Recently the Pirates traded a young relief pitcher, Jesse Chavez, to the Tampa Bay Rays for 2nd baseman Akinori Iwamura. I've seen a lot of overreactions so far on this move; frankly there is not much to get excited about either way. There were some pros and cons to the trade that came close to balancing themselves out, as I'll explain.
Akinori Iwamura is a very average player, perhaps slightly above-average at best. That's not a bad thing; average players have significant value in Major League Baseball and even good teams have use for average players. Indeed the Pirates currently have few players that can even claim to be average. Iwamura for his brief 3-year career (he had previously played in Japan) has gotten on base at an above-average clip of .354 while slugging a little below-average at .393. In all he has a wOBA of .331 for his career, practically the definition of average. Both 2nd and 3rd base are tougher defensive positions, and he plays pretty average defense according to UZR (+1.5 for his career). He's produced 6.3 wins above replacement (WAR) for his career, or about 2.75 per 150 games played. Given that he's now 30 and had some injury problems last year, we might expect a bit of a decline but not too much. However, keep in mind that he put up those numbers in the better league (and the AL East at that), so he faced tougher competition than the Pirates face on average.
Major League teams pay very handsomely for each marginal win on the open market. Whether they realize it or not, in recent years they've paid about $4.5 million per WAR. By that standard, Iwamura could produce about half of his career average and still justify his contract. In that sense Iwamura is a great acquisition. Furthermore, he doesn't appear to be blocking any younger players (Delwyn Young was not that good in 2009 nor is he that young). Though there might be some, there aren't likely to be many players available in free agency that could add 2+ wins to the 2010 Pirates for Iwamura's salary or less.
However, the $4.5 million per WAR is a bit simplistic. Not all wins are created equally. There is a "sweet spot" somewhere near 90 wins where each additional win drastically increases a team's chances to make the playoffs. Teams far away from that point in either direction do not gain as much per win (going from 89 to 90 is more important than going from 69 to 70). In that sense, each marginal win for the Pirates (who figure to be way lower than that sweet spot) is really worth a fair amount less than it is to the average team. I'm not in the best position to say how much less they should be willing to pay, but it means that Iwamura's 2010 salary will not be nearly the bargain that it would otherwise appear to be. He would be worth more to a good Pirate squad, but the Pirates don't appear to be there in the only season for which Iwamura is signed.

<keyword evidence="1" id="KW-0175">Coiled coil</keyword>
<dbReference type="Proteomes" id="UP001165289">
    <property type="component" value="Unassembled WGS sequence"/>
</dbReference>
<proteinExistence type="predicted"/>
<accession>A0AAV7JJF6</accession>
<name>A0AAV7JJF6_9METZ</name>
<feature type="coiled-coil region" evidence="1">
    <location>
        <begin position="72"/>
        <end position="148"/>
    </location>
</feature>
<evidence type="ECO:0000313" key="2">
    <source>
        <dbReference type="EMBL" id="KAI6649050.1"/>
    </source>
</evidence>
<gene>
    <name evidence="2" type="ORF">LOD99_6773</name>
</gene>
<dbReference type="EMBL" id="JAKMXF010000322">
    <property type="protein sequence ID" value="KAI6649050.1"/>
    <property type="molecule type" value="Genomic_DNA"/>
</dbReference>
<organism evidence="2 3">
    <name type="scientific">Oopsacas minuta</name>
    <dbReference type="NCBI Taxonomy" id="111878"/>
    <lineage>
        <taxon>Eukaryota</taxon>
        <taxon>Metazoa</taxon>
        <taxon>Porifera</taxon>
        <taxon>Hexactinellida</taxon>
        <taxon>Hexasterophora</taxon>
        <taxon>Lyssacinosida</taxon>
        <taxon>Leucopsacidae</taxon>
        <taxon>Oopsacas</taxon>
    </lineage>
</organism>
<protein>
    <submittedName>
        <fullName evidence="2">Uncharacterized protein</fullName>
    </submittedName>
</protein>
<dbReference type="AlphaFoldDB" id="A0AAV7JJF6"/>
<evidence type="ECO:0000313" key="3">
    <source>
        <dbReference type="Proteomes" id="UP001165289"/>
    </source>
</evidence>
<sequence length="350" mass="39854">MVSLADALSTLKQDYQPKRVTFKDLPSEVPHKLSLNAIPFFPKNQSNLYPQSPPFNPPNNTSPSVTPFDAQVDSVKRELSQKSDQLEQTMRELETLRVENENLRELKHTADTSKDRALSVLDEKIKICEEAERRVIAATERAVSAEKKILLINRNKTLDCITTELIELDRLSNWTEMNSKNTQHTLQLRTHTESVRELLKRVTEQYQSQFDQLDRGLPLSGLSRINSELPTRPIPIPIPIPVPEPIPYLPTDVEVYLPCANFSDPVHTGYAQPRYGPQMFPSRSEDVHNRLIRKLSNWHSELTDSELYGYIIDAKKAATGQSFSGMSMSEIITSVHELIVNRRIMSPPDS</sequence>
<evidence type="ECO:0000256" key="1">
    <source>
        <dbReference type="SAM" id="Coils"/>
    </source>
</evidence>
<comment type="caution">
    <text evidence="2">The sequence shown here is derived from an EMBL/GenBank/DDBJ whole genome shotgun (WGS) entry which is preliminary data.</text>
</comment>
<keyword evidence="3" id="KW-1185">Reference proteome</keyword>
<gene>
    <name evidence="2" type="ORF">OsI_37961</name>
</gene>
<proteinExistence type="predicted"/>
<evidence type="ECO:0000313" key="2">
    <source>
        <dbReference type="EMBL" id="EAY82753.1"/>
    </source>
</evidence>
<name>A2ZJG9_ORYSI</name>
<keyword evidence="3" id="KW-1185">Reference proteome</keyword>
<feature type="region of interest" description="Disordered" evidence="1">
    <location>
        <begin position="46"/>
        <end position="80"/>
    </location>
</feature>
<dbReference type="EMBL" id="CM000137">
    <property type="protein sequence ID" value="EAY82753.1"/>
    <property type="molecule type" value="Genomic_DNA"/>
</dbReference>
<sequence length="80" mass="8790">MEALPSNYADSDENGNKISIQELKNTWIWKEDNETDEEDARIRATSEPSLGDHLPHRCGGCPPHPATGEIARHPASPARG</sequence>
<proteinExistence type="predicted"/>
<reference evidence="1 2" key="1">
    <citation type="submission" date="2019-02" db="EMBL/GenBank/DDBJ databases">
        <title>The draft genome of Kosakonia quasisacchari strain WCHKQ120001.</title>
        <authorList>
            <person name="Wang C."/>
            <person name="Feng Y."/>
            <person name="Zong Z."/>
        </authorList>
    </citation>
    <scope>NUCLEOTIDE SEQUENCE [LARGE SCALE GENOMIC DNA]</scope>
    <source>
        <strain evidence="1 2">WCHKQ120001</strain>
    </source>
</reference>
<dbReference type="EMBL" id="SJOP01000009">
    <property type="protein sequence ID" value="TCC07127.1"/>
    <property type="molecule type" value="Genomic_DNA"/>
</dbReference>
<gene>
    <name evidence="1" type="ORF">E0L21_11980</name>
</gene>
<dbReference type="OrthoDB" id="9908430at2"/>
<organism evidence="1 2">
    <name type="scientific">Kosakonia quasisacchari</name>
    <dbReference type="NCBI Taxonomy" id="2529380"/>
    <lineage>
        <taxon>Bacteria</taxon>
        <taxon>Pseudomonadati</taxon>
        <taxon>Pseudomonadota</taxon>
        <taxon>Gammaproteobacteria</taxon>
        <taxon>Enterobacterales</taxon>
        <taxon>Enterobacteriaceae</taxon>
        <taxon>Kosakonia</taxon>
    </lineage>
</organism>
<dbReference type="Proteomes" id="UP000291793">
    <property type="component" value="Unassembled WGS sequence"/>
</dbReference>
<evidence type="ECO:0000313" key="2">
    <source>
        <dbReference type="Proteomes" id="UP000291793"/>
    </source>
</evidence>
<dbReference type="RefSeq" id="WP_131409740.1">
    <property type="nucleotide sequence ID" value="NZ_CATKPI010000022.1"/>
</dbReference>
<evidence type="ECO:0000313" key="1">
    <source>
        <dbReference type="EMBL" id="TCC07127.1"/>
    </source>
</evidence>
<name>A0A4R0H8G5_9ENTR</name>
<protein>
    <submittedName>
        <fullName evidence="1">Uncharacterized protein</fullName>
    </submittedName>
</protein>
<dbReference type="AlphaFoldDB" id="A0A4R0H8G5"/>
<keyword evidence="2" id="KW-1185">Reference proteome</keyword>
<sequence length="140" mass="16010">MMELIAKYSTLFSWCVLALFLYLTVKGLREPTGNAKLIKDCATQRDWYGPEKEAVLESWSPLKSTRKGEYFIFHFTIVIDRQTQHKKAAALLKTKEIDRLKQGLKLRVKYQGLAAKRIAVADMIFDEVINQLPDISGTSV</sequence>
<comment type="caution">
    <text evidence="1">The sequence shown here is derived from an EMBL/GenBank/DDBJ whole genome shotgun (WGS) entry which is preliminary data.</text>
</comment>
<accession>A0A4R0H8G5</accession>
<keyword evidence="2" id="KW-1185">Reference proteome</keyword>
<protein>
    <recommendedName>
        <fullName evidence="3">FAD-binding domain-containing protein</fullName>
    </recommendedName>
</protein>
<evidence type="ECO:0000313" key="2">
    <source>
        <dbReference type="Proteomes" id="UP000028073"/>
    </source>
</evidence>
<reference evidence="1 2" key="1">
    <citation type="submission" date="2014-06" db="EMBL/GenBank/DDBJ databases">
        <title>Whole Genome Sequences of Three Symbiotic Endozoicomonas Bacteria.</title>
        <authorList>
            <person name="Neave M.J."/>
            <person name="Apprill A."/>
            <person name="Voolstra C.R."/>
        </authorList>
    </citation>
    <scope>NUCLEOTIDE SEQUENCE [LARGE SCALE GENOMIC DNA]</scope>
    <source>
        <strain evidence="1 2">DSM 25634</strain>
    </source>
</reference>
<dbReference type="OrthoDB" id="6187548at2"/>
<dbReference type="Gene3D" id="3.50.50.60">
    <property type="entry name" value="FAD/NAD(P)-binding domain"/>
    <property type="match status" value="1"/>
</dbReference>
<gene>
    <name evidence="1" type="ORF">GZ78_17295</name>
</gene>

The other main issue is that even if Iwamura is worth more than his salary, there may be other better uses for that money. Specifically they would probably have been better off spreading some of that money around to get some more draft picks signed. Also I would rather them spend money on someone who might have a decent chance to contribute to a winning Pirate team.
Of course I haven't said much of Jesse Chavez whom the Pirates gave up. The reason is because Chavez frankly isn't that valuable. As a rookie he posted a 4.85 FIP and 5.48 tRA (which is about 5.04 on an ERA-scale). Don't be fooled by his "good" ERA or WHIP; Chavez was replacement-level or worse in 2009 (he was 0.4 wins BELOW replacement level according to WAR). He's already 26, so he likely has some room for improvement but not a ton. I don't want to put too much emphasis on only about 67 innings of work, but Chavez would need to show a lot of improvement just to be OK. Good relievers don't have nearly the value that good players elsewhere do, and Chavez was not even a good reliever last year. The fact that he is under team-control for 5 more seasons isn't that big of a deal if he struggles to be far above replacement-level.
Overall the Pirates gave up very little to get a solid Major League player who is being paid below market value. Iwamura will help them win more in 2010 than they otherwise would have won. However, that money could have been put to better use for players that would help a competitive Pirate team. Overall that seems to make the deal pretty much a wash, not much to be that excited or upset about.